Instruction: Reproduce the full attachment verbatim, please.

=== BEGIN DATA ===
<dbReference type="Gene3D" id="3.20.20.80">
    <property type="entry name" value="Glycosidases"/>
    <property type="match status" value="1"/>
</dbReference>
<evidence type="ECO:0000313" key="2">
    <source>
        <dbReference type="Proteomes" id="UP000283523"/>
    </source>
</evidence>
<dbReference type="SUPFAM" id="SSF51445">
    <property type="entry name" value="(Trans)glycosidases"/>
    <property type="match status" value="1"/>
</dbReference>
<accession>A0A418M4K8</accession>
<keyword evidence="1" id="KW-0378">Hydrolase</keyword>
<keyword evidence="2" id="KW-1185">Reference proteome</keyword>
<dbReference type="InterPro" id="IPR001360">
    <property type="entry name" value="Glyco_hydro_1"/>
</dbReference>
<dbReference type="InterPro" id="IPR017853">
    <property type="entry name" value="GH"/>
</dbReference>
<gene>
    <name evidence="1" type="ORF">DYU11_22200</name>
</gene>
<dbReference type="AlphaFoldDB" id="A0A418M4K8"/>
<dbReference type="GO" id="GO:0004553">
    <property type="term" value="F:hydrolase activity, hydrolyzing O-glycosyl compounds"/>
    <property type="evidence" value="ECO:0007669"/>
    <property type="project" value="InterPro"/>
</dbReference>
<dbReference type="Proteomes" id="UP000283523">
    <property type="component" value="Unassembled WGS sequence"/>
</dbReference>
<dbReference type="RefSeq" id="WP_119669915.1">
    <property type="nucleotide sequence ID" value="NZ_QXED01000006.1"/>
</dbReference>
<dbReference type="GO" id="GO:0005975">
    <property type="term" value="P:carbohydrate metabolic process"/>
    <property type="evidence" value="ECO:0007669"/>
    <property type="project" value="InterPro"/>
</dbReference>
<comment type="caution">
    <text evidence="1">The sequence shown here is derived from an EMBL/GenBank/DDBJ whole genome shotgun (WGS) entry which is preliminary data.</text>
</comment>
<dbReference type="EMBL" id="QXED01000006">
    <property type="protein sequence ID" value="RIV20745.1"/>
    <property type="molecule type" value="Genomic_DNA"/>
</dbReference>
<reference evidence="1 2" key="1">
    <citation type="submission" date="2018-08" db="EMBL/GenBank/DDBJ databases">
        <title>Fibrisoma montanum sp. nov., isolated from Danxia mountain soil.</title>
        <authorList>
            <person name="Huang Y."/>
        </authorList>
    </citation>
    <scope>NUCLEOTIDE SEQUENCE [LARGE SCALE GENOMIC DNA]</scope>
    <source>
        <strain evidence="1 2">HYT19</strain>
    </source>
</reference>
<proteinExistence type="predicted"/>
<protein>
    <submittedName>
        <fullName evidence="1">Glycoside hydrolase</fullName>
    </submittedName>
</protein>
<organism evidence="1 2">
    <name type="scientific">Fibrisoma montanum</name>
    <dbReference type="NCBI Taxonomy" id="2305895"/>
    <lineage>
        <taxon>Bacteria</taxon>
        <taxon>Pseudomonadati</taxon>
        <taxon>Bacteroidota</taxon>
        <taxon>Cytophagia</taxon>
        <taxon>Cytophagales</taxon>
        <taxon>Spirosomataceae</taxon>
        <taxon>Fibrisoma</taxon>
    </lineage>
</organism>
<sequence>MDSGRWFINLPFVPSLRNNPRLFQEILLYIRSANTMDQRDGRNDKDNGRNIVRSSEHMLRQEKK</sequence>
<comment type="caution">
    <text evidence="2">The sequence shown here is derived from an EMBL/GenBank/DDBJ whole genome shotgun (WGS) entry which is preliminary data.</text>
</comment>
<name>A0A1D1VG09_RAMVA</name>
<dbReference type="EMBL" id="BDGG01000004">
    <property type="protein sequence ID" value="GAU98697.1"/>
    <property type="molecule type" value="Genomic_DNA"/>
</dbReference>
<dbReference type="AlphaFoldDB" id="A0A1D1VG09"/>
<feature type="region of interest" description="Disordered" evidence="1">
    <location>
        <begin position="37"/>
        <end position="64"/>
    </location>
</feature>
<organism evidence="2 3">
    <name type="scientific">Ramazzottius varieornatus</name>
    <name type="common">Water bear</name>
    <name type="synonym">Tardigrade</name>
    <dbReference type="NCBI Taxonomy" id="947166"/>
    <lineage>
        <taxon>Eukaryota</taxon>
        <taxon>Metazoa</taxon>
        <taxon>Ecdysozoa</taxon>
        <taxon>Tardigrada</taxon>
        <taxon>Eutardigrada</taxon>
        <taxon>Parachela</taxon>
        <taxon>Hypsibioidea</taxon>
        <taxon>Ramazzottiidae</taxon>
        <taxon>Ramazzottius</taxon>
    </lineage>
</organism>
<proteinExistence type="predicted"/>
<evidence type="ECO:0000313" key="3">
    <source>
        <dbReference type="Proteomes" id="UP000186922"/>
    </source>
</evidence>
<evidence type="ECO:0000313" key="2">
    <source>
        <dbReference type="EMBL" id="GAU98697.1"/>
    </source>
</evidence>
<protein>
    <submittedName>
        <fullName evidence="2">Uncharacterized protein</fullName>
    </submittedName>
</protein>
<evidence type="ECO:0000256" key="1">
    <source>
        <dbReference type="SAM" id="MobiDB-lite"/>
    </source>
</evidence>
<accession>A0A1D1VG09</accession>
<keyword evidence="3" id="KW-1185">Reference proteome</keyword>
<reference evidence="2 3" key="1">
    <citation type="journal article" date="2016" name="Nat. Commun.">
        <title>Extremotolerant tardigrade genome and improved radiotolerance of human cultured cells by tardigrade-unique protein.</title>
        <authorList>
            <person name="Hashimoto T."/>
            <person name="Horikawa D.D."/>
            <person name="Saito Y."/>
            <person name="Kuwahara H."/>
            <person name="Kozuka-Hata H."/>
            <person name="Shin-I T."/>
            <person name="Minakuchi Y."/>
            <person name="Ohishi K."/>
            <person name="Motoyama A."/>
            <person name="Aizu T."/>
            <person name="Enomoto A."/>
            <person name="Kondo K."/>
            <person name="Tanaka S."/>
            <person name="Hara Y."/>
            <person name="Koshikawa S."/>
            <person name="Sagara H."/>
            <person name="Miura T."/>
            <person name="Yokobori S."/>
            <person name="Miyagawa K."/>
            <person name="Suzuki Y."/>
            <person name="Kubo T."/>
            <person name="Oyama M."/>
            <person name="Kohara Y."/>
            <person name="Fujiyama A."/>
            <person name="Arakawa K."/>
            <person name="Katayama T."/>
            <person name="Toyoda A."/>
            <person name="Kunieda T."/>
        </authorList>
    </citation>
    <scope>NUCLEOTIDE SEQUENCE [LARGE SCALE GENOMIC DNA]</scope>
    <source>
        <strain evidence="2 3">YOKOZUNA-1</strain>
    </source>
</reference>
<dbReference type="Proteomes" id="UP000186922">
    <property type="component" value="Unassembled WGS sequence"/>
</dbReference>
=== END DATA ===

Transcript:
<dbReference type="Gene3D" id="3.20.20.80">
    <property type="entry name" value="Glycosidases"/>
    <property type="match status" value="1"/>
</dbReference>
<evidence type="ECO:0000313" key="2">
    <source>
        <dbReference type="Proteomes" id="UP000283523"/>
    </source>
</evidence>
<dbReference type="SUPFAM" id="SSF51445">
    <property type="entry name" value="(Trans)glycosidases"/>
    <property type="match status" value="1"/>
</dbReference>
<accession>A0A418M4K8</accession>
<keyword evidence="1" id="KW-0378">Hydrolase</keyword>
<keyword evidence="2" id="KW-1185">Reference proteome</keyword>
<dbReference type="InterPro" id="IPR001360">
    <property type="entry name" value="Glyco_hydro_1"/>
</dbReference>
<dbReference type="InterPro" id="IPR017853">
    <property type="entry name" value="GH"/>
</dbReference>
<gene>
    <name evidence="1" type="ORF">DYU11_22200</name>
</gene>
<dbReference type="AlphaFoldDB" id="A0A418M4K8"/>
<dbReference type="GO" id="GO:0004553">
    <property type="term" value="F:hydrolase activity, hydrolyzing O-glycosyl compounds"/>
    <property type="evidence" value="ECO:0007669"/>
    <property type="project" value="InterPro"/>
</dbReference>
<dbReference type="Proteomes" id="UP000283523">
    <property type="component" value="Unassembled WGS sequence"/>
</dbReference>
<dbReference type="RefSeq" id="WP_119669915.1">
    <property type="nucleotide sequence ID" value="NZ_QXED01000006.1"/>
</dbReference>
<dbReference type="GO" id="GO:0005975">
    <property type="term" value="P:carbohydrate metabolic process"/>
    <property type="evidence" value="ECO:0007669"/>
    <property type="project" value="InterPro"/>
</dbReference>
<comment type="caution">
    <text evidence="1">The sequence shown here is derived from an EMBL/GenBank/DDBJ whole genome shotgun (WGS) entry which is preliminary data.</text>
</comment>
<dbReference type="EMBL" id="QXED01000006">
    <property type="protein sequence ID" value="RIV20745.1"/>
    <property type="molecule type" value="Genomic_DNA"/>
</dbReference>
<reference evidence="1 2" key="1">
    <citation type="submission" date="2018-08" db="EMBL/GenBank/DDBJ databases">
        <title>Fibrisoma montanum sp. nov., isolated from Danxia mountain soil.</title>
        <authorList>
            <person name="Huang Y."/>
        </authorList>
    </citation>
    <scope>NUCLEOTIDE SEQUENCE [LARGE SCALE GENOMIC DNA]</scope>
    <source>
        <strain evidence="1 2">HYT19</strain>
    </source>
</reference>
<proteinExistence type="predicted"/>
<protein>
    <submittedName>
        <fullName evidence="1">Glycoside hydrolase</fullName>
    </submittedName>
</protein>
<organism evidence="1 2">
    <name type="scientific">Fibrisoma montanum</name>
    <dbReference type="NCBI Taxonomy" id="2305895"/>
    <lineage>
        <taxon>Bacteria</taxon>
        <taxon>Pseudomonadati</taxon>
        <taxon>Bacteroidota</taxon>
        <taxon>Cytophagia</taxon>
        <taxon>Cytophagales</taxon>
        <taxon>Spirosomataceae</taxon>
        <taxon>Fibrisoma</taxon>
    </lineage>
</organism>
<sequence>MDSGRWFINLPFVPSLRNNPRLFQEILLYIRSANTMDQRDGRNDKDNGRNIVRSSEHMLRQEKK</sequence>
<comment type="caution">
    <text evidence="2">The sequence shown here is derived from an EMBL/GenBank/DDBJ whole genome shotgun (WGS) entry which is preliminary data.</text>
</comment>
<name>A0A1D1VG09_RAMVA</name>
<dbReference type="EMBL" id="BDGG01000004">
    <property type="protein sequence ID" value="GAU98697.1"/>
    <property type="molecule type" value="Genomic_DNA"/>
</dbReference>
<dbReference type="AlphaFoldDB" id="A0A1D1VG09"/>
<feature type="region of interest" description="Disordered" evidence="1">
    <location>
        <begin position="37"/>
        <end position="64"/>
    </location>
</feature>
<organism evidence="2 3">
    <name type="scientific">Ramazzottius varieornatus</name>
    <name type="common">Water bear</name>
    <name type="synonym">Tardigrade</name>
    <dbReference type="NCBI Taxonomy" id="947166"/>
    <lineage>
        <taxon>Eukaryota</taxon>
        <taxon>Metazoa</taxon>
        <taxon>Ecdysozoa</taxon>
        <taxon>Tardigrada</taxon>
        <taxon>Eutardigrada</taxon>
        <taxon>Parachela</taxon>
        <taxon>Hypsibioidea</taxon>
        <taxon>Ramazzottiidae</taxon>
        <taxon>Ramazzottius</taxon>
    </lineage>
</organism>
<proteinExistence type="predicted"/>
<evidence type="ECO:0000313" key="3">
    <source>
        <dbReference type="Proteomes" id="UP000186922"/>
    </source>
</evidence>
<evidence type="ECO:0000313" key="2">
    <source>
        <dbReference type="EMBL" id="GAU98697.1"/>
    </source>
</evidence>
<protein>
    <submittedName>
        <fullName evidence="2">Uncharacterized protein</fullName>
    </submittedName>
</protein>
<evidence type="ECO:0000256" key="1">
    <source>
        <dbReference type="SAM" id="MobiDB-lite"/>
    </source>
</evidence>
<accession>A0A1D1VG09</accession>
<keyword evidence="3" id="KW-1185">Reference proteome</keyword>
<reference evidence="2 3" key="1">
    <citation type="journal article" date="2016" name="Nat. Commun.">
        <title>Extremotolerant tardigrade genome and improved radiotolerance of human cultured cells by tardigrade-unique protein.</title>
        <authorList>
            <person name="Hashimoto T."/>
            <person name="Horikawa D.D."/>
            <person name="Saito Y."/>
            <person name="Kuwahara H."/>
            <person name="Kozuka-Hata H."/>
            <person name="Shin-I T."/>
            <person name="Minakuchi Y."/>
            <person name="Ohishi K."/>
            <person name="Motoyama A."/>
            <person name="Aizu T."/>
            <person name="Enomoto A."/>
            <person name="Kondo K."/>
            <person name="Tanaka S."/>
            <person name="Hara Y."/>
            <person name="Koshikawa S."/>
            <person name="Sagara H."/>
            <person name="Miura T."/>
            <person name="Yokobori S."/>
            <person name="Miyagawa K."/>
            <person name="Suzuki Y."/>
            <person name="Kubo T."/>
            <person name="Oyama M."/>
            <person name="Kohara Y."/>
            <person name="Fujiyama A."/>
            <person name="Arakawa K."/>
            <person name="Katayama T."/>
            <person name="Toyoda A."/>
            <person name="Kunieda T."/>
        </authorList>
    </citation>
    <scope>NUCLEOTIDE SEQUENCE [LARGE SCALE GENOMIC DNA]</scope>
    <source>
        <strain evidence="2 3">YOKOZUNA-1</strain>
    </source>
</reference>
<dbReference type="Proteomes" id="UP000186922">
    <property type="component" value="Unassembled WGS sequence"/>
</dbReference>